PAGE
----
Volcanic gases

Volcanic gases

Gas coming from he main crater of Holuhraun. Photo taken on 21 January 2015 by Oddur Sigurðsson.

Magma contains gases that can come out of the molten mixture as pressure is reduced as the magma moves upwards. The gases are one of the forces acting on magma: as gases come out of solution, the density of the magma changes, and help its upward movement toward the surface. Volcanic gases are able to reach the atmosphere, sometimes directly from the magma, and sometimes after significant changes due to reactions with rocks and ground water, at which point the gases are often called ‘geothermal gases' as opposed to ‘magmatic gases' . The volcanic gases can be released from soil, fumaroles, mud pots, ground waters, and/or with glacial meltwater. The composition of the gases at the surface varies due to the chemical composition and depth of the magma and any reactions that occur between the gases and the local environment.

The highest concentrations in magmatic gases are water vapor (H2O), carbon dioxide (CO2), sulfur dioxide (SO2), hydrogen (H2), carbon monoxide (CO), and hydrogen sulfide (H2S). Other minor gases include sulfur (S2), carbonyl sulfide (OCS), methane (CH4), hydrogen chloride (HCl), hydrogen fluoride (HF), and hydrogen bromide (HBr). Many other minor gases are also measured in volcanic gases.

In Iceland, we are emphasizing the continuous monitoring of CO2, SO2, and H2S gases due to being emitted by the volcanic systems in sufficient quantities to be measureable above background atmospheric concentrations. In particular, the significant presence of SO2 in volcanic gases is an indicator that the gases being measured are magmatic rather than geothermal gases. We also routinely visit gas emitting fields to collect samples for laboratory analysis of a broader spectrum of gases.

Main Minor
H2O S2
H2 HCl

Carbon dioxide (CO2)

Carbon dioxide is denser than air and can accumulate in low-lying areas, thereby decreasing the available oxygen in the air, and can thereby cause oxygen deprivationAt extremely high concentrations, CO2 itself can cause harm to health.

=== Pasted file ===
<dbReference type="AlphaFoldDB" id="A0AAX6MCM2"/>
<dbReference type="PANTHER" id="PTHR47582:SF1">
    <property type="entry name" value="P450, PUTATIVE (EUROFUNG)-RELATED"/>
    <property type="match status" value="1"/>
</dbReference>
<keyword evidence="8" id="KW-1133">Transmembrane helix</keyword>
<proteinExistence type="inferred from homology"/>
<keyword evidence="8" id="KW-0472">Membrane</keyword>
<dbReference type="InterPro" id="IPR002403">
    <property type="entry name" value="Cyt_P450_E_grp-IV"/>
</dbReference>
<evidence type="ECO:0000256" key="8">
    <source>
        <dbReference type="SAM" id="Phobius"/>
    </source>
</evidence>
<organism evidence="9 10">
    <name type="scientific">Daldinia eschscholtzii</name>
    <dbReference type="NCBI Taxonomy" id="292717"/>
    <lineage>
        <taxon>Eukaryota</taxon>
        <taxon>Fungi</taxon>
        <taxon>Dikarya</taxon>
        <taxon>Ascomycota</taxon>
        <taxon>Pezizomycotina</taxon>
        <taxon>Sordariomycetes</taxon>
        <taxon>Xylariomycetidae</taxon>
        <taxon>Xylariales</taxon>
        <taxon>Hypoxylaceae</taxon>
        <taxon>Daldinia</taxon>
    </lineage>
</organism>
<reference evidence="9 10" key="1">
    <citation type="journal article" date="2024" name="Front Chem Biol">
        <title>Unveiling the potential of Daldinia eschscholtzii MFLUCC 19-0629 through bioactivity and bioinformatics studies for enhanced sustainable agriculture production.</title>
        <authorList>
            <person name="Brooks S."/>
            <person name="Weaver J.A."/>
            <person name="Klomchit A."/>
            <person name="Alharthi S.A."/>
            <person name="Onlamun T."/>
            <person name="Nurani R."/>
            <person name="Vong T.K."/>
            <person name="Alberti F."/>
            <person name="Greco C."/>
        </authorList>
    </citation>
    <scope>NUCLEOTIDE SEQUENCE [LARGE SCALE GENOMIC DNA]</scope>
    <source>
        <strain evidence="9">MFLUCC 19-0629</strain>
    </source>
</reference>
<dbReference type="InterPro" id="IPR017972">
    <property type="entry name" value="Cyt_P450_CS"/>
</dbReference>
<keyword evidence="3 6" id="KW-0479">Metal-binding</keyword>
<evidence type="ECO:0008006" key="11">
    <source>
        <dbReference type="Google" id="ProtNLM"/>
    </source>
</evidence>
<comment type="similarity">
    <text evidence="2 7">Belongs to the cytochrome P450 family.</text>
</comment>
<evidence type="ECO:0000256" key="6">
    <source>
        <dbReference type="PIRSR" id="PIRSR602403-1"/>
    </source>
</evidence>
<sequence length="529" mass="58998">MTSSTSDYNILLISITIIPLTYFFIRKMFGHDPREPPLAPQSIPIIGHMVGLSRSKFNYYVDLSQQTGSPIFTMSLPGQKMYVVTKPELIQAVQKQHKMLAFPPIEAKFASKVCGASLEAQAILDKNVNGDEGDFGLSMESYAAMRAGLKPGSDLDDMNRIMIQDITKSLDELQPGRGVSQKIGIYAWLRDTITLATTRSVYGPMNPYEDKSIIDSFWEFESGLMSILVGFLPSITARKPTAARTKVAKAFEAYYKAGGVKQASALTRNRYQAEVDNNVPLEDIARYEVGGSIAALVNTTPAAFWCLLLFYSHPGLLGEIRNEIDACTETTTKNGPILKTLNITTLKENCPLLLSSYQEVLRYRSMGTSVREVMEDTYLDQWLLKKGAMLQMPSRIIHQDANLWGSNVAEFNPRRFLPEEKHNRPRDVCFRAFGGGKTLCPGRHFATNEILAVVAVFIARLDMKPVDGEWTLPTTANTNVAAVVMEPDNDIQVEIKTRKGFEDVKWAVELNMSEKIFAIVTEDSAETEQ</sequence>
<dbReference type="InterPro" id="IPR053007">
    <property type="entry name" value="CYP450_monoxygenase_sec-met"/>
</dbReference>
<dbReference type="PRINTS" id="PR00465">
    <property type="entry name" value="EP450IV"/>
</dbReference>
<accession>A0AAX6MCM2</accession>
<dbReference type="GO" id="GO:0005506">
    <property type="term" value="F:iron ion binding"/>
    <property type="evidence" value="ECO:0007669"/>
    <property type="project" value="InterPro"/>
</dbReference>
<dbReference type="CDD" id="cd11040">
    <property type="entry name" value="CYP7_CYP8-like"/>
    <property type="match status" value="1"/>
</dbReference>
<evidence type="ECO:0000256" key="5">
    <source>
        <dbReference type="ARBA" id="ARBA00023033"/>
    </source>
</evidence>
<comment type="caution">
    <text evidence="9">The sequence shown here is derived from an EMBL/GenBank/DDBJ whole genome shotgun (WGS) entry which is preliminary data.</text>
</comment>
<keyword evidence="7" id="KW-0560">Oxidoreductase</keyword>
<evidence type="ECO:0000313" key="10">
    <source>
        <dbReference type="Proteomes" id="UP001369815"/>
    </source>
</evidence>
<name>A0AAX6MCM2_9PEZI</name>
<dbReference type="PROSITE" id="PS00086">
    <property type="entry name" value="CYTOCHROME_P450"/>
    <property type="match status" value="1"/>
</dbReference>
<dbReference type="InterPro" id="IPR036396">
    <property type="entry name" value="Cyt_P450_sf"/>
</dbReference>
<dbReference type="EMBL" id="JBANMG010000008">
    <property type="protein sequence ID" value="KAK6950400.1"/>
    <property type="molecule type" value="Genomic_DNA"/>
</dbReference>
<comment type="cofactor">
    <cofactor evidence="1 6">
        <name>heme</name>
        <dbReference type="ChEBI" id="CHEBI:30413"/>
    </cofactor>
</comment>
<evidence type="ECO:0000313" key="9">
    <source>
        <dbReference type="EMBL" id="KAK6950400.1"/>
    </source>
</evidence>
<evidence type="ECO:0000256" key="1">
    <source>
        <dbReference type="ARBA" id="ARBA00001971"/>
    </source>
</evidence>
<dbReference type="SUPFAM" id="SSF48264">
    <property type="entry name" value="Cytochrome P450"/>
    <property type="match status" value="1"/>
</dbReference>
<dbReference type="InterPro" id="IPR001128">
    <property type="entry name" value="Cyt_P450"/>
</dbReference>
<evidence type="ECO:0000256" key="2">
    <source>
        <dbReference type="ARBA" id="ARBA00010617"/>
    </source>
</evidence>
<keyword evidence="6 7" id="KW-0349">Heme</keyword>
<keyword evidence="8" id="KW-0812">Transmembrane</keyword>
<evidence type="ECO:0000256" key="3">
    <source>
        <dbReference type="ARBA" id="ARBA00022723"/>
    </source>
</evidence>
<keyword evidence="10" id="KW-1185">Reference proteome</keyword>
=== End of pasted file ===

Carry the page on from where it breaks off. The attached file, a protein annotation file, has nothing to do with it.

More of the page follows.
Sulfur dioxide (SO2)

Sulfur dioxide has a strong smell and can irritate the nose, mouth, throat and eyes, and is particularly irritating to people with asthma. It can be lethal at high enough concentrations for a long enough time. SO2 reacts in the atmosphere to form sulfate aerosol, which also has the same harmful effects on health and can cause acid rain. When SO2 is injected high enough into the atmosphere, the later produced sulfate aerosols can have a global affect on the Earth's atmosphere. SO2 released during the 2014-2015 Holuhraun eruption had a significant impact on air quality around Iceland throughout the eruption. 

Hydrogen sulfide (H2S)

Hydrogen sulfide has a strong smell and irritates the lungs, eyes, mouth and nose. This smell is often described as “rotten eggs” and is quite commonly noticed in the hot water in Reykjavík and around some geothermal areas in Iceland. Hydrogen sulfide is tolerated at higher concentrations than SO2, but is harmful at high enough concentrations for a long enough time. 

More information

More information on the health effects og volcanic gases can be foundon the webpage of I nternational Volcanic Health Hazard netweork (IVHHN).Information on air quality in Iceland can be found ont he webpage of The Environment Agency of Iceland .

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